Celebrity news & gossip from the world’s showbiz and glamour magazines (OK!, Hello, National Enquirer and more). We read them so you don’t have to, picking the best bits from the showbiz world’s maw and spitting it back at them. Expect lots of sarcasm.
BOB Hoskins was one of the most remarkable actors of his era. His energetic performance in The Long Good Friday was phenomenal.
Tim Stanley gets it:
Two parts made his name. The first was the Thatcherite gangster Harold Shand in The Long Good Friday, which is one of the best movies about bad people ever made. Read the script and Harold is simply a monster: he rules his manor with fists and bottles, pays off the filth and carves up the competition. Director John Mackenzie meant the movie to be an indictment of capitalism in the raw. But Hoskins turned Harold in a very human Macbeth – a villain who loves his mum and isn’t afraid to cry in the shower after a hard day’s slitting throats. Achieving that degree of sympathy isn’t a case of simply reading lines well. Hoskins embodies the character in such a way that during his lowest moments you want to reach through the screen and hug him. And when his anger boils, it feels like he might just reach out the other way and throttle you to death.
The other was Mona Lisa. But that gangster film was stella:
MAX Clifford has been found guilty of sexual abuse. He good use a good media wrangler:
REMEMBER Edie Brickell? She was a pop-folkie way back when for Generation Xers. She’s best known for ‘Circle’ (here, with the catchier-than-mumps “I quit, I give up” hook) and ‘What I Am” which was covered by Spice Girl Emma Bunton of all people.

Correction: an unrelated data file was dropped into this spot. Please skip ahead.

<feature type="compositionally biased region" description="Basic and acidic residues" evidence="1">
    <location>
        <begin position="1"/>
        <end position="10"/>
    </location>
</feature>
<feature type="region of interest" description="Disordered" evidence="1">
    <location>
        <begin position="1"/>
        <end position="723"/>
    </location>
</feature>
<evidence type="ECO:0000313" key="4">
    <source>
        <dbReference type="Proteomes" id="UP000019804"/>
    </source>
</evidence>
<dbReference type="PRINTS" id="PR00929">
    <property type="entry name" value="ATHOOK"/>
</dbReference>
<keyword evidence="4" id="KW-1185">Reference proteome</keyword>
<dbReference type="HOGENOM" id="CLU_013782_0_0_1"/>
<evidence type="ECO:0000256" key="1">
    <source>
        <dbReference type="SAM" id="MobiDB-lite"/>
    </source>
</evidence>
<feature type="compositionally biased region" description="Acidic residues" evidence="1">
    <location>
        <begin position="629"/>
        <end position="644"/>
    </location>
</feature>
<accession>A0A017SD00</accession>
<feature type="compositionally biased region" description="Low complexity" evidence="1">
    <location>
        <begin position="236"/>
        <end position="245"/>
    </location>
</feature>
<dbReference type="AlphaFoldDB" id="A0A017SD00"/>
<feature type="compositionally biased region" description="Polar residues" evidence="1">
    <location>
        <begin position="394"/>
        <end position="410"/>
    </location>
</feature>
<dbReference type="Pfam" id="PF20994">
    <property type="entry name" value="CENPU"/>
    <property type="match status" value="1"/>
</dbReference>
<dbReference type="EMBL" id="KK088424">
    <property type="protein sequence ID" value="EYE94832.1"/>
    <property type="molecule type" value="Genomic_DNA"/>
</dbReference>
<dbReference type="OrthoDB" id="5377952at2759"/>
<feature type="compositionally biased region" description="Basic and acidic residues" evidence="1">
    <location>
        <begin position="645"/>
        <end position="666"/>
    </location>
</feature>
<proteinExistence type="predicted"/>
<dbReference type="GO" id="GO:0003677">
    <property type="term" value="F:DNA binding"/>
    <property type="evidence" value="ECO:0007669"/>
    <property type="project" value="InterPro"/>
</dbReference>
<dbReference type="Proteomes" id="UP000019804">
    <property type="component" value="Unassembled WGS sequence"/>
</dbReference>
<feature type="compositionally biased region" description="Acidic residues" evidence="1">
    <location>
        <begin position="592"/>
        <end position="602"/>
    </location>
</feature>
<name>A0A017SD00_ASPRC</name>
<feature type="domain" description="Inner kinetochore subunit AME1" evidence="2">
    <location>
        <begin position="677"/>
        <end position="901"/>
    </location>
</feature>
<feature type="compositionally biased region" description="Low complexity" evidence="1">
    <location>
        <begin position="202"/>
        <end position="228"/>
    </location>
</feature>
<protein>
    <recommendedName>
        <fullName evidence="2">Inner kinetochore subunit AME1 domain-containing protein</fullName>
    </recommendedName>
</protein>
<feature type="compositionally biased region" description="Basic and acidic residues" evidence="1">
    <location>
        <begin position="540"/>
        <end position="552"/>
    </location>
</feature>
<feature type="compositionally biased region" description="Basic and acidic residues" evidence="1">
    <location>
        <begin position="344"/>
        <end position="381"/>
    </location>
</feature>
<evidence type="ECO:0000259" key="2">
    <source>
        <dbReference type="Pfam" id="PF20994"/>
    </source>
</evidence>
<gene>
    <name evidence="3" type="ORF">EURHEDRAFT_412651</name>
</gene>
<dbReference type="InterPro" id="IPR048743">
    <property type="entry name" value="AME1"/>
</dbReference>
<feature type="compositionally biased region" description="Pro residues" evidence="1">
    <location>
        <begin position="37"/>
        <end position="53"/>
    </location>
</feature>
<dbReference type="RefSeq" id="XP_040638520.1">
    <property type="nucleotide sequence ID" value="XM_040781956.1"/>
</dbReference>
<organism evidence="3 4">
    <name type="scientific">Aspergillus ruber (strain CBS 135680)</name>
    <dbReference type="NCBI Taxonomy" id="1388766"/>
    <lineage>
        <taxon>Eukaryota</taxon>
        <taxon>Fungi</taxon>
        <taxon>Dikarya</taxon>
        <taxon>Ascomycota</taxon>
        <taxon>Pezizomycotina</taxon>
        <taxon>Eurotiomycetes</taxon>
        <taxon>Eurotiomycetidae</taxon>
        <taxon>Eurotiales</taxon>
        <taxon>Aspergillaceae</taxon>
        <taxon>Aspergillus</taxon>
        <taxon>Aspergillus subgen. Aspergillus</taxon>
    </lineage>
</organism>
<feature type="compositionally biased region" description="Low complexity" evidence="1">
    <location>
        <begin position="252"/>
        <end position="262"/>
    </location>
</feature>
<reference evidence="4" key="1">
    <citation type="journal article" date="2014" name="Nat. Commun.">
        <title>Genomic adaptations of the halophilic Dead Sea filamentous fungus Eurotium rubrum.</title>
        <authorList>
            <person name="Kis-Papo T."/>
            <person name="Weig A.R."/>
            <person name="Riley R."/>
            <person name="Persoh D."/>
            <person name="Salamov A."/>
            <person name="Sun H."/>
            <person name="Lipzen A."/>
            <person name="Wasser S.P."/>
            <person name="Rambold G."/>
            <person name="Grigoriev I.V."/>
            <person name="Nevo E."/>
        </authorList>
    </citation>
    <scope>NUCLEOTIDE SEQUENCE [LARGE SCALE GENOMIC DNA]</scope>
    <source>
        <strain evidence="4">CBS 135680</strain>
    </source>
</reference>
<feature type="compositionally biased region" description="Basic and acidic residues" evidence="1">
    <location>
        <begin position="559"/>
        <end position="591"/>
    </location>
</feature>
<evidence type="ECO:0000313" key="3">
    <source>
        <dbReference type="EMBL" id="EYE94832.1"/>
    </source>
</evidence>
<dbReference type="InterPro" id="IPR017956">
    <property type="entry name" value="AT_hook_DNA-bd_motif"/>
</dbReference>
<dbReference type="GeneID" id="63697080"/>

That is, she’s formerly best known for these things: now, she’s going to be known in the press as Paul Simon’s Wife, which of course, is what happens to any woman married to someone more famous. Look at how talented clothes designer and fashion powerhouse L’Wren Scott was referred to as ‘Mick Jagger’s girlfriend’ when she died.
WHEN we heard the theme tune to Duck Tales, the cartoon show, we heard a chirpy squeaking. When POW!GRL and ScottBradleeLovesYa heard the song, they performed this seductive impression of Huey, Dewey, Louie and Scrooge McDuck:
YOU can assume that having brain cancer is difficult enough to deal with, but actress Valerie Harper is finding out that there’s things worse than brain cancer.
And that’s having brain cancer and being sued for it.
That’s right! The clearly sensitive and empathetic playwright, Matthew Lombardo and several Broadway producers, are suing someone with a spectacularly dreadful illness!
PEOPLE get terribly upset when famous people spend obscene amounts of money on frivolous things. They tut about how much good could be done with all that dough. However, those people are stupid and wrong. Us humans need outrageous and wealthy people.
Imagine a world without Liberace? Imagine who tedious things would be without the tales of Elton John’s private jets?
Life In The Hollywood Petri Dish: In 1966 Eddie Fisher Married Connie Stevens And Liz Taylor Looked On
ON January 30, 1967, singer Eddie Fisher and actress Connie Stevens (nee Concetta Anna Ingolia) announced their engagement at New York’s Plymouth Theatre.
He wore hair oil. She wore furs.
Eddie was the former TV show called Coke Time.
“If He Fires Me, I’ll Thank Him For It”: Five Great Character Moments in the Timothy Dalton James Bond Era
THERE looks like there’s going to be an invasion of lads in bucket hats with cans of Stella at Glastonbury as the bookies have suspended betting on Oasis headlining Glastonbury after Liam Gallagher tweeted something that appears to suggest a reunion of Oasis.